One of the biggest mistakes we make as photographers is focusing our energy on learning new photographic techniques, processing skills, or obsessing over equipment. We should be focusing on the land itself.
Where We Go Wrong
Most photographers who I’ve taught and guided for are making the same mistake. They are far too concerned with learning technical photography skills, and not enough about learning to read the landscape.
Here’s an analogy. Landscape photography is a lot like riding a bike. Get the basics sorted, and that skill will carry you a long way. But if you spend more time tinkering with the bike than you do riding it, then you’ll miss most of the journey.
My golden rule for landscape photography is that 99% of effort should go toward deepening my knowledge about the places I photograph. Spending time in the landscape. Exploring, finding new places and new ways to reach them. Watching the light from minute to minute and season to season. Learning about the things that live there. Investing myself in the place. Developing an intuitive grasp of where to go on any given day, and where not to go at all.
What Drives Your Passion?
One of the most important things to understand about your own photography is what drives it. What are you searching for? What do you value in an image? What’s involved in creating it?
Personally, I’m absolutely driven by the prospect of encounter with the natural world. Emotional entanglement with it. Enjoying time in remarkable places. Finding moments of natural beauty that go beyond the ordinary. Rare and dramatic collisions of weather, light and land. It fills me with joy. Photography is a means to that end, as well as an end in itself.
Trial and error isn’t sufficient to find those moments on a regular basis. Sure, anyone can luck into a special moment and capture a great image. And often that’s how we begin. But to regularly, deliberately go out to meet the world’s natural beauty at its finest – that takes a deeper understanding.
As landscape photographers we have to know our subject intimately. We need to work on our relationship with the land – one that is every bit as involved and complex as a relationship with another person. Like reading an expression, a tone of voice or a particular stance, we need to be able to look at the landscape and read what it is doing, and what it is likely to do next.
Find Your Place
On my workshops I often encourage students who want to improve to find a place that resonates with them, and to make that place the centre of their photographic world. Don’t make the mistake of spreading yourself too thin, trying to capture a huge portfolio of different places. Find that one place, and go there all the time. See how it looks at every time of day, in every weather, in every season. In the world of creative skill it is depth that counts, not breadth.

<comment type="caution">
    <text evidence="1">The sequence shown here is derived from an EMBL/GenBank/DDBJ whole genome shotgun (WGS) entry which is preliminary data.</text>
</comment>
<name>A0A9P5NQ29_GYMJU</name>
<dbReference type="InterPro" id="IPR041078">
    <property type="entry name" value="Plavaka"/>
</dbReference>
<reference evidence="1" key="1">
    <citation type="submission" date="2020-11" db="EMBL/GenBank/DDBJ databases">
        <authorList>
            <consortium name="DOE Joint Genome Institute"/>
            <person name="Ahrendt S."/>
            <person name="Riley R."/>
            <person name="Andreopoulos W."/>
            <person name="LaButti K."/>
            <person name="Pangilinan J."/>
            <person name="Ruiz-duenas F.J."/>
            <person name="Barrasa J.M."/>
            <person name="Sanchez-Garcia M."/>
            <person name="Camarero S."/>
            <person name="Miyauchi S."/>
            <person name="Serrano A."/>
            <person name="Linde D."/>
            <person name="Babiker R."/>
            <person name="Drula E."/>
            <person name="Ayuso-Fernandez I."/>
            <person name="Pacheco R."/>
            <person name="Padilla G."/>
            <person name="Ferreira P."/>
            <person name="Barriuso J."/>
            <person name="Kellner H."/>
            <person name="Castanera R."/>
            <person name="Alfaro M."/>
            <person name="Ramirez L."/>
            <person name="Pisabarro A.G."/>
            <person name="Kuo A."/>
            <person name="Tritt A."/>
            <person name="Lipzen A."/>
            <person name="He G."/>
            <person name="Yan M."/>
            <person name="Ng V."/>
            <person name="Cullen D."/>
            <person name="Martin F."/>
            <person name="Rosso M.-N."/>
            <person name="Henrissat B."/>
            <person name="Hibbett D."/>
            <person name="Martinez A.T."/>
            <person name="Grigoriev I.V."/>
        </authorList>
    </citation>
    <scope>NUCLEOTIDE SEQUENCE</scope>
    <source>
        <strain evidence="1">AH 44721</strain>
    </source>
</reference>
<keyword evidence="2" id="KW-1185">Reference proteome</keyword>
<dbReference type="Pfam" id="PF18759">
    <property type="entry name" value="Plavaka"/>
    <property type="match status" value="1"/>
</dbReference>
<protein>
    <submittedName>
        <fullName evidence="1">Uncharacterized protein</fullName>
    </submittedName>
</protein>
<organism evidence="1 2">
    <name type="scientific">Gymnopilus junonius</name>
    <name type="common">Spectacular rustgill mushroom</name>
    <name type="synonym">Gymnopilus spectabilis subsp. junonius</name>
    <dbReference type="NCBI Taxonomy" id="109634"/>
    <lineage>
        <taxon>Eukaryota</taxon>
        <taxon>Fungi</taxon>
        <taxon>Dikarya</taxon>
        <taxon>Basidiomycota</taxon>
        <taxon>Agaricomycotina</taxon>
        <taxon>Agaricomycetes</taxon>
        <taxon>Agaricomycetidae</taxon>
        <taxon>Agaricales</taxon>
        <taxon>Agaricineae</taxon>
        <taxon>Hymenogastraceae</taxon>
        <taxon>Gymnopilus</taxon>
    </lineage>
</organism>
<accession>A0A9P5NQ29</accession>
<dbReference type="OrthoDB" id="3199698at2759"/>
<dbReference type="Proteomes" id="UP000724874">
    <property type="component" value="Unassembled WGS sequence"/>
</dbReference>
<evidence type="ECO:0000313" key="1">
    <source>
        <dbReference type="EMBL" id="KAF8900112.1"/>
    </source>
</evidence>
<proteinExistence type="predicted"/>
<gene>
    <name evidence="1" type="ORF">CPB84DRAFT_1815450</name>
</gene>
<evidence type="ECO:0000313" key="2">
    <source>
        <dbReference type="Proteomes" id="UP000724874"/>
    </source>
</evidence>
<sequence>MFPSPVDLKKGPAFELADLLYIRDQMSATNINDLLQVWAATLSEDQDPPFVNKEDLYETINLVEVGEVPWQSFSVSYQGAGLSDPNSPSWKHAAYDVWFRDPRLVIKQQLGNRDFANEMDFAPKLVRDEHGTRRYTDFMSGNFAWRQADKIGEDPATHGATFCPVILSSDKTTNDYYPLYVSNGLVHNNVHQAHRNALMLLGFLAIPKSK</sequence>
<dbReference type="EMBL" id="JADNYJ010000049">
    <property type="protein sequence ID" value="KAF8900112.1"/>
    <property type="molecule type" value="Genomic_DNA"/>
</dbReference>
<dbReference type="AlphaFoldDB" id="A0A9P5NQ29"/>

We need to learn as much as we can about our chosen place. Where does the light come from at dawn and sunset? What about at different times of year? How does it look in each season? What kind of weather is normal? Where is the prevailing wind? When you learn these things you will begin to be able to recognise the rare moments and, given time, even to predict them.
The value of doing this is that you learn to tell the difference between an ordinary moment and an extraordinary one. You’ll learn what to look for, and as you find more of these moments you’ll also begin to develop your own style of image. The place itself will show you how it wants to be photographed.
On a practical note, you also save a huge amount of time in composing shots, because you already know which ones are going to work and can concentrate your efforts there. Don’t worry about repeating yourself – that’s not a problem. This is practice, and practice makes perfect.
I’m very lucky. My special place is one of the wildest and most beautiful areas anywhere in the Scottish Highlands – Rothiemurchus Forest. I’m blessed to have such spectacular scenery right on my doorstep. But then, that’s a choice I made in life a long time ago – to prioritise access to nature.
All the images in this post come from the same area. I’ve spent so many days there that I can practically see it in my minds eye as soon as I look out the window each morning and see what the weather is doing. I’ve created hundreds of thousands of images in this location, with dozens of different versions of my favourite compositions (as you can see).
If you’d like to join me in this paradise of landscape photography then why not check out my photography workshops and guided adventures:
One thought on “Leave the camera alone. Why 99% of your energy should go into the landscape itself.”
Very interesting to see how different weather conditions and light can completely change the impact of the images – all of which are stunning!